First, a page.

“Traffic companies” which source medicines for clinical trials are an unsung but essential phase of safe supply chains, according to Pharmarama.
“Our ability to guarantee supply chain integrity ultimately guarantees the outcome of the clinical trial,” said Nadia Whittley, recently appointed head of Pharmarama International, a UK wholesaler and importer of licensed and unlicensed medicines for clinical trials and private prescriptions.
‘It might sound easy’
Whittley told Outsourcing-Pharma.com the company, rebranded from BR Pharma a few years ago, purchases and delivers worldwide, to countries including Singapore, China, Turkey, Canada, Nigeria, South Africa and the EU.
There was an “enormous amount of hurdles” in the process, Whittley told us.
“Our clinical trials division deals with pharmaceutical companies of all sizes, from big pharma to much smaller sized companies.
“It might sound so easy – you buy it in Country A and deliver in Country B, but a company can have different needs in terms of where you buy.
“They might ask you to buy from multiple countries and deliver to multiple countries, or to buy in several countries and deliver to one. They might need a special formulation, and need for it to be packaged and labelled and shipped in very specific way. For instance, if we source a drug that needs to be kept at -5°C, and we buy in Pakistan and send to Australia.”
Much of Pharmarama’s work involves sourcing comparator drugs for rivals’ clinical trials. We asked whether pharmaceutical companies made it difficult to obtain their drugs for rivals’ trials.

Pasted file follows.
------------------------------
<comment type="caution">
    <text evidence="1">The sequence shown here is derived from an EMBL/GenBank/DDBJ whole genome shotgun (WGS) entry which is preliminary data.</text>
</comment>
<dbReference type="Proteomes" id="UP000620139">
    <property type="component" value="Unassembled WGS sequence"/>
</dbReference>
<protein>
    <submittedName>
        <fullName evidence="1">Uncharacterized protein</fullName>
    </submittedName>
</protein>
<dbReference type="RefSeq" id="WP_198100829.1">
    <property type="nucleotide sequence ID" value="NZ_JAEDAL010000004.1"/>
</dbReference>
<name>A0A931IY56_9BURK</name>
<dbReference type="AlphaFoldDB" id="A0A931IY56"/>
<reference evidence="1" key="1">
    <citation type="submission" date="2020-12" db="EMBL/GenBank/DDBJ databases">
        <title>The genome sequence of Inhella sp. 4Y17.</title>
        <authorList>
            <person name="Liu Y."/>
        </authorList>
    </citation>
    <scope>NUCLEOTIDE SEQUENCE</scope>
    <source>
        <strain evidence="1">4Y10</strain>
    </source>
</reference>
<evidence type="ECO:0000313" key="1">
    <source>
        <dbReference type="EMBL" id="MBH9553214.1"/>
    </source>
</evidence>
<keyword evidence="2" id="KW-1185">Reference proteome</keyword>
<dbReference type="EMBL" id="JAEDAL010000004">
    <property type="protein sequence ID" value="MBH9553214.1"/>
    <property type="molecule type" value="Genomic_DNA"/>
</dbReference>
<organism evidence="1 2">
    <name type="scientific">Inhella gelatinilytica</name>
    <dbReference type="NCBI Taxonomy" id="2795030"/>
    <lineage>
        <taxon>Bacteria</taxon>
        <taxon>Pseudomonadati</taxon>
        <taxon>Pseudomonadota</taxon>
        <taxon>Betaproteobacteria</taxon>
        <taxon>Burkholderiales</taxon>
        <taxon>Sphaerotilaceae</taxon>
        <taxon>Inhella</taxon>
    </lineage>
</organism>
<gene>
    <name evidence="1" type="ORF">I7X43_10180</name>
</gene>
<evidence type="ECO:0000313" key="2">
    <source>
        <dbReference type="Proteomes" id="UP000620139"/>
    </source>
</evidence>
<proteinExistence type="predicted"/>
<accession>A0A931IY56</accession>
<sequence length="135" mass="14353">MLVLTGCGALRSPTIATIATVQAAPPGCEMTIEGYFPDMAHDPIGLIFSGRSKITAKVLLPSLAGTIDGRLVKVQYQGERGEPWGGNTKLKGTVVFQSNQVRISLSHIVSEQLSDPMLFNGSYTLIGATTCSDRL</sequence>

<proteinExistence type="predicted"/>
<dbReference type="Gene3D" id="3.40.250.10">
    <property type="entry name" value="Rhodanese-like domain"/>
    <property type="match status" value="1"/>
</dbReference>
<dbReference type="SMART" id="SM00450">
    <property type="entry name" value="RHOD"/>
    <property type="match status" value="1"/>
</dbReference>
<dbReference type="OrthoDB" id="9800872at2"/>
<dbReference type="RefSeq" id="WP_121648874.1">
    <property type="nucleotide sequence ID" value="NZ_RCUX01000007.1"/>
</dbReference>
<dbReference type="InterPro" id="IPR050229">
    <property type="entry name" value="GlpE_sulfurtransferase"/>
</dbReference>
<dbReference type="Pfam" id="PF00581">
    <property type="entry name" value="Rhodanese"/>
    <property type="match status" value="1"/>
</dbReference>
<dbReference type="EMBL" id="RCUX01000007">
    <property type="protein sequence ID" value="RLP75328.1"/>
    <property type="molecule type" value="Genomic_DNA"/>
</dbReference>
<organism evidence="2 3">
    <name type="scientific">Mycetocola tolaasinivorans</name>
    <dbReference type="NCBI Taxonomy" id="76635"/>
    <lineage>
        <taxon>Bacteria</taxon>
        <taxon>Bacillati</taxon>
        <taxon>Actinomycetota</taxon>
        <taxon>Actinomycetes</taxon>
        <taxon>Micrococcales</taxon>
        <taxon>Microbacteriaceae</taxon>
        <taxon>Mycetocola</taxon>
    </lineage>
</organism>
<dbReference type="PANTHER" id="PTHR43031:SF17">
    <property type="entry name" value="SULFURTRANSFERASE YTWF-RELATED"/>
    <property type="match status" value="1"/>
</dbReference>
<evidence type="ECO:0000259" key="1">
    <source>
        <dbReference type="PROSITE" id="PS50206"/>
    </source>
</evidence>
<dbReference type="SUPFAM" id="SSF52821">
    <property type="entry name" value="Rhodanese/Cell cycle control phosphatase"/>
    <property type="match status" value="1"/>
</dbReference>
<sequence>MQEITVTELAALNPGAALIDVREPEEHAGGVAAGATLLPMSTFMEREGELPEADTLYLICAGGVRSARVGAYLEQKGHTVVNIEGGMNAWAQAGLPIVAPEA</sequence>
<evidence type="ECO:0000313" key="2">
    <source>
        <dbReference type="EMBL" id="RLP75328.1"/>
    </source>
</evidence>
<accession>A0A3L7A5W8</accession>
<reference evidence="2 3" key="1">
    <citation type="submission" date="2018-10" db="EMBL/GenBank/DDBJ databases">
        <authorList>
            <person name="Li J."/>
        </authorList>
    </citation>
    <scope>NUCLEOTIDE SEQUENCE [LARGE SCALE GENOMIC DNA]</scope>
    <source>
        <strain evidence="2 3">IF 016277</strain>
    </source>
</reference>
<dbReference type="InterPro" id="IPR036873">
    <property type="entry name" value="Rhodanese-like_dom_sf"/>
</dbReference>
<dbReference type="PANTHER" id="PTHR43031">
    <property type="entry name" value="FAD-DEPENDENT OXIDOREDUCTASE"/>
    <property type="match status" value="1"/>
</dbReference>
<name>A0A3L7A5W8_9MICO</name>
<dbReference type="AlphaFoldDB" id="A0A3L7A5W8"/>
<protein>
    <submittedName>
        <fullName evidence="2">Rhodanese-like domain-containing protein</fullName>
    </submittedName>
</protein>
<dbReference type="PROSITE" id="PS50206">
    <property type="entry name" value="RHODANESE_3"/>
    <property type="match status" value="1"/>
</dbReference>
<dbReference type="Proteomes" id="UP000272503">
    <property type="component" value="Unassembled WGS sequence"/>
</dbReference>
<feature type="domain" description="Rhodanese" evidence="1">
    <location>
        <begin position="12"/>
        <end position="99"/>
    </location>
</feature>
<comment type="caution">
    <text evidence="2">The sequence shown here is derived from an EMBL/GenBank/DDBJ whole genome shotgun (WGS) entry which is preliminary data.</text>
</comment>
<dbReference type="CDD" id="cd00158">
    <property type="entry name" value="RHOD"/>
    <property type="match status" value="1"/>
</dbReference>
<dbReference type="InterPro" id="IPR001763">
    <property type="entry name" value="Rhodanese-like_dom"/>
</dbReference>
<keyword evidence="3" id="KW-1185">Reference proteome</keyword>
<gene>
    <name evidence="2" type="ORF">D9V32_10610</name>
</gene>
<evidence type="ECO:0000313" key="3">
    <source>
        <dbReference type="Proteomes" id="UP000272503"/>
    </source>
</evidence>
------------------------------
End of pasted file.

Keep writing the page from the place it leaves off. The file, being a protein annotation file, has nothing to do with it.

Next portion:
“That depends how good your comparator supplier is!” said Whittley. “Companies have exclusive deals with importers. Pfizer or GSK or Novartis could have an exclusive deal with us – although I’m not saying they do – and if any company in the world wants a comparator from them, they would have to come to us.
“[Obtaining comparator drugs] depends on how we develop relationship and trust and how rewarding the relationship is.”
The ‘worst-case scenario’
One of the main requirements pharmaceutical companies make of distributors like Pharmarama is ensuring with absolute certainty they are dealing with reliable companies, Whittley told us.
Pharma firms supplying drugs are wary their product may be used for a different clinical trial from the one originally declared. At the other end of the supply chain, companies fear receiving counterfeit medicines – “the worst-case scenario and an enormous problem for pharmaceutical companies,” said Whittley.
“That’s why dealing with traffic companies becomes a must for pharmaceutical companies. Our Quality Assurance department is almost as big as Sales.”
“The company does not import from India, Pakistan or China,” Drew Patel, head of unlicensed medicines, added, saying it preferred “Australia, Canada, the USA, the EU – anywhere we have confidence in the supply chain.”
The whole industry stressed the need for a reliable supply chain, Whittley added, but “to us, we are the supply chain.”
The company’s competitors include Clinigen, Kali and Idis, said the CEO, who claimed Pharmarama’s business model of performing quality control checks in one, in-house location, avoided potentially risky multiple steps in the supply chain.
The company told us it called in management consultants last week to look at rivals and find “an area that is not completely serviced,” and was likely to announce an expansion of its competencies in the next three or four months.